The second concentration of Celtic chainmail in Thrace relates to a later period (2nd
1st c. BC) and is located in the Vratza/Lovech region of northwestern Bulgaria where
finds have been recorded at Vratza, Tarnava, Varbeschnitza, and Mezdra (all Vratza
region), and at Smochan and Dojrentsi in Lovech region (Torbov 2004). Chainmail is
also recorded from the Celtic burials at the Panagurischte Kolonii site (Pazardjik region)
Domaradski 1984:136), and has been found at Rozovetz (Plovdiv region Shkorpil H.,
Schkorpil K. 1895: 125), and at Ravnogor (Pazardjik region) (Torbov 2004).

In addition to the aforementioned finds from various Celtic burials across Bulgaria,
representations of warriors wearing such chainmail are also to be found on a number of
other late Iron Age artifacts, particularly from the area of todays northwestern
Bulgaria. Such is the case, for example, with depictions of warriors on a late Iron Age
gold jug from Mogilanska Tumulus in Vratza, or the appliqus from the Letnitza
treasure (Lovech region) which was found slightly to the northeast of the aforementioned
Celtic burials at Smochan and Dojrentsi, where chainmail and other La Tne material
was also recorded.

Celtic warrior in chainmail depicted on an appliqu from the Letnitza treasure

Depiction of a warrior wearing chainmail on a gold jug from Mogilanska Tumulus


(Vratza reg. n.w Bulgaria)

Also noteworthy are a number of bronze appliqus from chainmail discovered at


various sites in Romania and Bulgaria. Hemispherical bronze discs from Celtic
chainmail have been discovered at sites such as Matochina (Haskovo region) (Lazarov
2006: 171, 178. Fig. 11) and Panagurischte Kolonii in Bulgaria (Domaradski 1984:136), as
well as Ciumeti and Targu Mure in Romania.

Bronze disc/appliqu from the chainmail at Ciumeti (After Rusu 1969)

Bronze Triskele appliqus from the Trgu Mure chainmail (After Berecki 2010)

Among the Turkish Celts (Galatians) the use of chainmail is attested to by Appian
(Syriaca 32, 1-3) and Livy (37:40) and included in the depiction of Celtic military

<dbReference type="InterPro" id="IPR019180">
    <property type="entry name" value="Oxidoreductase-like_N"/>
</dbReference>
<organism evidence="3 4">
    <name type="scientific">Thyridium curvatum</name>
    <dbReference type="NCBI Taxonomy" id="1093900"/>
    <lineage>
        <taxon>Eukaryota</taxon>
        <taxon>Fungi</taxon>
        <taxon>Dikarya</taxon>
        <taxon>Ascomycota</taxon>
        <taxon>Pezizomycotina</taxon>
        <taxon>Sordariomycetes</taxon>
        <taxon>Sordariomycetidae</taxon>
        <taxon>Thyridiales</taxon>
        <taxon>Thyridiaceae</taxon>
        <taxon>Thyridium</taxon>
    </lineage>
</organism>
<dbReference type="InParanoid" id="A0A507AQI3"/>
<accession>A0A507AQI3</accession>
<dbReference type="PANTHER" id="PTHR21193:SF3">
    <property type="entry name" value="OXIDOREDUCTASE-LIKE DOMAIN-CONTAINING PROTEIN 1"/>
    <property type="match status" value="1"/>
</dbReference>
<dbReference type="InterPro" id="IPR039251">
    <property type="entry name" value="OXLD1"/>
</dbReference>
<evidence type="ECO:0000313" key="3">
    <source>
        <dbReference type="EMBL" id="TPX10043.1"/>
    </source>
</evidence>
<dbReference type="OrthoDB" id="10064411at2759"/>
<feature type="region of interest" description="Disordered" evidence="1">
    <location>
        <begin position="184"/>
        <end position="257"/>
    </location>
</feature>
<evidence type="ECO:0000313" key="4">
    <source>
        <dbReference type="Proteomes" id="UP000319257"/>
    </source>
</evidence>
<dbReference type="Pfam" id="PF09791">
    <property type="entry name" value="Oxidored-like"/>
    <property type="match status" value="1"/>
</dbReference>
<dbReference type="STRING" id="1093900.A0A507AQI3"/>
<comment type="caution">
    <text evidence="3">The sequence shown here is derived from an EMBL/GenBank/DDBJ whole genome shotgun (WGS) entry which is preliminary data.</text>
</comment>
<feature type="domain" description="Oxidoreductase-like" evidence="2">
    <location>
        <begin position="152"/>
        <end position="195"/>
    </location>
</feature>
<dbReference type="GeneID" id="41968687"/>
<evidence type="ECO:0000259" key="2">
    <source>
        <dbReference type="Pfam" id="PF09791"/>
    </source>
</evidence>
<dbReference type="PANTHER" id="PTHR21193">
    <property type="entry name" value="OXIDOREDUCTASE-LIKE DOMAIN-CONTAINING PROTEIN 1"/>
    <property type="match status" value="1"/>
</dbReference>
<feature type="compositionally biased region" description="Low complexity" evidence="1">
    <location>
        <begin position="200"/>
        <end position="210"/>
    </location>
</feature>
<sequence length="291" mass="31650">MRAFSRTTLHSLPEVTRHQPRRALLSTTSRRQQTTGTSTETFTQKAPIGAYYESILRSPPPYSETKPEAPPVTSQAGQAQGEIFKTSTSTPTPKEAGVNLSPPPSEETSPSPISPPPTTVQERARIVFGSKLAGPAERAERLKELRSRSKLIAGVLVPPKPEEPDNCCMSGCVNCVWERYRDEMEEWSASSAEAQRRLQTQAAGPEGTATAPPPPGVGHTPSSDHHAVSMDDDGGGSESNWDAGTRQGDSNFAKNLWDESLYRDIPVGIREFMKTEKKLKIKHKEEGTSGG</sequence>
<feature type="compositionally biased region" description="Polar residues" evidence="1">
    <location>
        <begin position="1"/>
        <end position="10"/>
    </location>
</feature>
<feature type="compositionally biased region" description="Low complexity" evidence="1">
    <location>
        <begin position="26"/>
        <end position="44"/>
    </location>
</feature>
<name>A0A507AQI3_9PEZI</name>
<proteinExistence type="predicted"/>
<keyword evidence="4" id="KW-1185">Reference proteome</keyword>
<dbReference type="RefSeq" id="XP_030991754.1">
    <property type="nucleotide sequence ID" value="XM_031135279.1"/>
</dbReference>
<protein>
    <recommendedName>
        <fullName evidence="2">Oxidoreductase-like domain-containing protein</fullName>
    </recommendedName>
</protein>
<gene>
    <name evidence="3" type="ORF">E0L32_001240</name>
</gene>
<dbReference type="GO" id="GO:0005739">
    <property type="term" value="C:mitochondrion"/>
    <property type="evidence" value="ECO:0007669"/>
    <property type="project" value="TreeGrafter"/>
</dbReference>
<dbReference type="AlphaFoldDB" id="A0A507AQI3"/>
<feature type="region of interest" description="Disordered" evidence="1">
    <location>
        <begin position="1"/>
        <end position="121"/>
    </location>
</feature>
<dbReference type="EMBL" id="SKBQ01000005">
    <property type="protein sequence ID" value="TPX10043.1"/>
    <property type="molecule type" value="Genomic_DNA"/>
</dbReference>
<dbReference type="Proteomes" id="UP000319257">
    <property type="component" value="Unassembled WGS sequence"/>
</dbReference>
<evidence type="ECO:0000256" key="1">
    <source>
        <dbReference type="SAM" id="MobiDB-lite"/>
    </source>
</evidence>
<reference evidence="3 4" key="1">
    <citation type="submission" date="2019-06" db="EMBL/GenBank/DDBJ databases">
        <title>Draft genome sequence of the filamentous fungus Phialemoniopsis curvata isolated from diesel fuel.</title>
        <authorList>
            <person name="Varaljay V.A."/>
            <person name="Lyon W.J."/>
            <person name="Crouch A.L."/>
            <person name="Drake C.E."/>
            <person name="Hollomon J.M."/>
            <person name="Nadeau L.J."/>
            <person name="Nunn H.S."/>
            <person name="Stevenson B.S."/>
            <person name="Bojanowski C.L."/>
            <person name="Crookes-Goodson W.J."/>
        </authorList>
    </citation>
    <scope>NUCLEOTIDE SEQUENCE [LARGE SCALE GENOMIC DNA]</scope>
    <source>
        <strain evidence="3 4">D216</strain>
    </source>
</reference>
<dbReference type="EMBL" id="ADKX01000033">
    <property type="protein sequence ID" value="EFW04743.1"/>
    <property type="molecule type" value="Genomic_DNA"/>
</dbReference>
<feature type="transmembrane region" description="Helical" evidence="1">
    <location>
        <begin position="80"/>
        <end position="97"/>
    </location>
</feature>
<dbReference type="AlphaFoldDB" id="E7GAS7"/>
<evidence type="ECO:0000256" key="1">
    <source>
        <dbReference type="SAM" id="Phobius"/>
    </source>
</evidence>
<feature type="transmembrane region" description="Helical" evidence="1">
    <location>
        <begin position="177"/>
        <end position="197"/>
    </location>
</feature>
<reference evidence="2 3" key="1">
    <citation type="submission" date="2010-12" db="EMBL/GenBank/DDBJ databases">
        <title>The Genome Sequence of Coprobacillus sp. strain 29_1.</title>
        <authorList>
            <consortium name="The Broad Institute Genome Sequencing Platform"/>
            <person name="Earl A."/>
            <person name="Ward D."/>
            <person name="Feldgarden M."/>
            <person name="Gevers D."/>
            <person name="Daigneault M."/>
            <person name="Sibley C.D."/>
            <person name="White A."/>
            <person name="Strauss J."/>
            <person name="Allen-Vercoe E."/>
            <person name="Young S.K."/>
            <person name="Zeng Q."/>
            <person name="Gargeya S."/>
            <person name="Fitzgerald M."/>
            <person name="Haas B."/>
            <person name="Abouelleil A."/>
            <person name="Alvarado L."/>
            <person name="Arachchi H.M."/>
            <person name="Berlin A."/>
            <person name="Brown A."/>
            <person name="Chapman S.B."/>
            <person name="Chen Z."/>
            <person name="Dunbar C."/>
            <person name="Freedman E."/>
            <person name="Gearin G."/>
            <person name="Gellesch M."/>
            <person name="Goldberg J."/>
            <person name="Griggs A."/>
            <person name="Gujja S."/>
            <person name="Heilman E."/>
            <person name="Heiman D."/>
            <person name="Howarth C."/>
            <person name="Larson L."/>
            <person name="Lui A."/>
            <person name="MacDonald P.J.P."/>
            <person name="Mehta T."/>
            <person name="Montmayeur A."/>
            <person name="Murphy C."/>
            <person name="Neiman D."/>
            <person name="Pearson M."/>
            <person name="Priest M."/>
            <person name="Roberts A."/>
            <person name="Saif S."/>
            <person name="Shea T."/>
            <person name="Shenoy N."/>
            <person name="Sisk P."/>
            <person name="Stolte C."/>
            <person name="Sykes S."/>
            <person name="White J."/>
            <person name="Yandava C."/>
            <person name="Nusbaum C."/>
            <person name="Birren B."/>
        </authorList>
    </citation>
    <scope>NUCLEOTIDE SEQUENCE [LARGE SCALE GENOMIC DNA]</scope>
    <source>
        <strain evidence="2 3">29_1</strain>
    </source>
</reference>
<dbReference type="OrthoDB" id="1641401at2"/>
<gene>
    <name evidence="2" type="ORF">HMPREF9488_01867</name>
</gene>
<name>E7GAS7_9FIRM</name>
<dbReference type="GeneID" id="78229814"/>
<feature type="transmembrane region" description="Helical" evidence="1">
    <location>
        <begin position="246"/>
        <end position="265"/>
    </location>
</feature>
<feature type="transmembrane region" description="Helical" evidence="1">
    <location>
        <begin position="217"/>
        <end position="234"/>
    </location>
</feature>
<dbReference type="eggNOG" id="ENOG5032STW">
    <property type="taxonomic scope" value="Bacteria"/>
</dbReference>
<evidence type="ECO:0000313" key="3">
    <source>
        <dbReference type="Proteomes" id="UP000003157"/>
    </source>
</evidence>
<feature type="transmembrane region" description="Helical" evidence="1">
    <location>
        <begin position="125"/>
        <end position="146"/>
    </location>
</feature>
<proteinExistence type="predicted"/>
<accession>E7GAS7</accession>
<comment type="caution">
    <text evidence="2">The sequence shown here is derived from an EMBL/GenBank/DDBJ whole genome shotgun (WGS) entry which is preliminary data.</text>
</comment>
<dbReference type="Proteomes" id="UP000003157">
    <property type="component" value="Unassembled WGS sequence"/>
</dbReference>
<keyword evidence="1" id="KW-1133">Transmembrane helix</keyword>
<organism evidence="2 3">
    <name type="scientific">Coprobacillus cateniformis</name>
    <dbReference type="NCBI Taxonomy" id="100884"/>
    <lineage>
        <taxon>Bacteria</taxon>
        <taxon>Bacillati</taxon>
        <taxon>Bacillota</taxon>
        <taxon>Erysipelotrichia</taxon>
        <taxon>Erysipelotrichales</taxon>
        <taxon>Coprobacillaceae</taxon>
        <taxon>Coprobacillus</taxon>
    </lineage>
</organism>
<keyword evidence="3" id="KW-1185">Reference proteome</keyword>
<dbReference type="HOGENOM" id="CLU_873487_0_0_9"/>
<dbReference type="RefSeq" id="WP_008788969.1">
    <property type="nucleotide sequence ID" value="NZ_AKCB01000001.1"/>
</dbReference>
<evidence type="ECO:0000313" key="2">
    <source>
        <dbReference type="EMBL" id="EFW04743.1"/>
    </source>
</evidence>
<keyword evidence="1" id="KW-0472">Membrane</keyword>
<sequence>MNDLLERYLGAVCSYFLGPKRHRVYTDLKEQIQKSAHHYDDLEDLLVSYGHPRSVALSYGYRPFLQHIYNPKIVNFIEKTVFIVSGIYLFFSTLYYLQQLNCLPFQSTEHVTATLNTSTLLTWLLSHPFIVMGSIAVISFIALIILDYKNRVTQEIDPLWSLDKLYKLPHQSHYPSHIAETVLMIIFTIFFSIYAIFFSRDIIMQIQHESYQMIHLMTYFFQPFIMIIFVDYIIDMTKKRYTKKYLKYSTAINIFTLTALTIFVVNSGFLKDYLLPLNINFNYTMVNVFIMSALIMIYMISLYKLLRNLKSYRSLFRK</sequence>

equipment at Pergamon (Rustoiu 2006:55). At the Battle of Magnesia in December 190
BC when the Celts supported Antiochus III (the Great) against the Romans led by
Consul Lucius Cornelius Scipio, of the Celtic warriors in Antiochus army we are
informed:

His horse was stationed on either wing consisting of the mail-clad Galatians and the
Macedonian corps known as the Agena. (Appianus, Syr. 6)
On the right of the phalanx Antiochus stationed 1,500 Galatian infantry and 300 cavalry
clad in mail armour. (Livy 37:40)

Archaeological confirmation of the use of chainmail by the Turkish Celts has been
recorded at the royal cemetery of the Galatian Tolistobogi (-boii) tribe at Karalar
(Turkey) (Arik, Coupry 1935:140).

Celtic shields and chainmail depicted on the weapons frieze from Pergamon

Thus, an analysis of the available archaeological evidence from Europe and Asia-Minor
would appear to confirm Varros claim (De Ling. Lat. V, 24:116) that chainmail was first
invented by the Celts and, as has been pointed out (Rustoiu 2012), the chronological
framework of the evidence from southeastern Europe clearly indicates that such body
armor was first developed by the Celtic tribes of south-eastern Europe.

Literature Cited

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Revue archologique 6, Paris 1935. P. 133-151.